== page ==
By Kirk McCarley,
Coaching has been a blessing for me. Through it I’ve had the occasion to encounter clients from a variety of walks of life that I might not have otherwise. Engineers, Attorneys, Division I Sports Information Directors, Entertainers, Private Business Owners, and Social Media Content Moderators have been among those connections.
It’s said that the essential ingredient to becoming an effective Executive Career or Life Coach is possessing a healthy measure of curiosity. Dan Barry, New York Times Reporter remarked, “I listen, I observe, I ask questions, and try to ward against world-weariness. I want to be eternally curious.” Dale Carnegie shared, “To be interesting, be interested.”
We tend towards those similar to us: common values, interests, and outlooks. And although I have had clients who represent a wide zone of personalities and professions, a successful business is generally going to have a target niche. That does not necessarily correlate to an uncompromising “hard line” as to who to serve, but it does offer guidance as to targeted “fit.”
For me, my focus is basically two distinct and unrelated client markets with an empathetic commonality in that they represent paths that I too once walked.
The first are those who are late in their careers and searching for their nirvana, that place in their work and personal lives where self-actualizing dreams are realized. The second group represents individuals early in their careers. They may have just completed educational or training requirements, but are more likely a segment that has been out of school for a while and is either in an initial or second career job. Like those who are late in their careers, they look for something called “more” or ways to make an “impact on the world.”
In both groups I find that career objectives intersect with life goals. “My parents are elderly and I need to stay where I am to take care of them.” “Extensive travel and irregular hours are difficult for my health.” Career starters: “My fiancé has a great job that will require us to remain where we are.” “I feel led to do worldwide mission work, but debts demand greater compensation.”
I belonged to the late career client fraternity myself not long ago. In fact, I hired a coach to help sort through what was next for me. I had been an HR professional for over 30 years and knew I did not want to retire, but rather wanted to transition to something else. For me, what would that be? That coach helped me evaluate not only my talents and interests, but also brought some clarity to what I wanted. My breakthrough moment came when I looked him in the eye, wagged my finger at him and proclaimed, “I want to do what you do.” And so that journey began.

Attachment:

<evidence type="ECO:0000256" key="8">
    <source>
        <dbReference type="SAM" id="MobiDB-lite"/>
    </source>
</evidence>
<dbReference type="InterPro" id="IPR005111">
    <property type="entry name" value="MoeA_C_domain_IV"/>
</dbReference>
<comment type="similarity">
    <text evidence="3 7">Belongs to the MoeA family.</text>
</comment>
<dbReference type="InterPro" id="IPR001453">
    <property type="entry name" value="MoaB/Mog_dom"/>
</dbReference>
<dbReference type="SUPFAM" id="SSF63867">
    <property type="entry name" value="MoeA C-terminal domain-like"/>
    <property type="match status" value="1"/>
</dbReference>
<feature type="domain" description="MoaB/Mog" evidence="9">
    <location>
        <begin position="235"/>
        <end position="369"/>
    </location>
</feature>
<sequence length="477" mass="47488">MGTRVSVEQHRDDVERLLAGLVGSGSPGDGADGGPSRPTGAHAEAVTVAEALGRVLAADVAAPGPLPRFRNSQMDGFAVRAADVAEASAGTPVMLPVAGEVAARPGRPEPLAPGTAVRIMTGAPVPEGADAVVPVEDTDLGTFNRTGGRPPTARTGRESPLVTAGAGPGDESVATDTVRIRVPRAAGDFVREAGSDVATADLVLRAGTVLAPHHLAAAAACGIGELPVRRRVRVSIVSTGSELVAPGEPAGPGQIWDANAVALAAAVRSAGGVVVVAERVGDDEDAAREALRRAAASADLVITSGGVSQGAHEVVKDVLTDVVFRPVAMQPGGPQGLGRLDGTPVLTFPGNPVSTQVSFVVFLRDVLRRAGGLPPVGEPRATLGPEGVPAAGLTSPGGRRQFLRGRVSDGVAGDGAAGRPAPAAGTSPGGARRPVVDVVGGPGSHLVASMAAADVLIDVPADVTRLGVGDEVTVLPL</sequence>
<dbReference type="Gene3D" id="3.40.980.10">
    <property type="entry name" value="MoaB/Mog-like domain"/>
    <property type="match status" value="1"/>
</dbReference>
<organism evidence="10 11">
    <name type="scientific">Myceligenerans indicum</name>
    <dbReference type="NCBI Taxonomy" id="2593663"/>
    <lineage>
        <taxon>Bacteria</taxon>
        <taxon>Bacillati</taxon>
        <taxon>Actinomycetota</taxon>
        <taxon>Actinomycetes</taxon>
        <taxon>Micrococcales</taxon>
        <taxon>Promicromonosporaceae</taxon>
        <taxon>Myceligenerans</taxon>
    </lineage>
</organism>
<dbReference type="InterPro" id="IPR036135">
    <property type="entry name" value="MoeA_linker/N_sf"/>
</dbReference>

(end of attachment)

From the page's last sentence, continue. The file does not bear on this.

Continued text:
Time passes quickly. It seems like only a few blinks of an eye ago that I was newlywed, financially challenged, often feeling insufficient. For sure there were some mentors and advisors along the way for whom I will always be indebted. Still, at that period of life, I wished that there could have been an objective person, “a coach,” who might have created a “safe” place where I could explore possibilities and really dig deep for what I wanted. The HR career that I spent most of my time in laid the foundation for what I now do. Although I am proud of that career, if I’m honest, it has not been until these past several years in coaching that I found my capstone.
I am curious as to where you are on your journey. We each have within ourselves the capacity to achieve even beyond what we dream. It would be my privilege to learn more about helping you get there.
A graduate of the University of North Texas, Kirk McCarley is a Certified Professional Coach as well as a Professional in Human Resources (PHR) and SHRM-CP Certified. He also is a Production Assistant for both college football and basketball for ESPN and leads group cycling classes as a Certified Spinning instructor. Contact firstname.lastname@example.org, theseedsowercoach.com, or call 314-677-8779.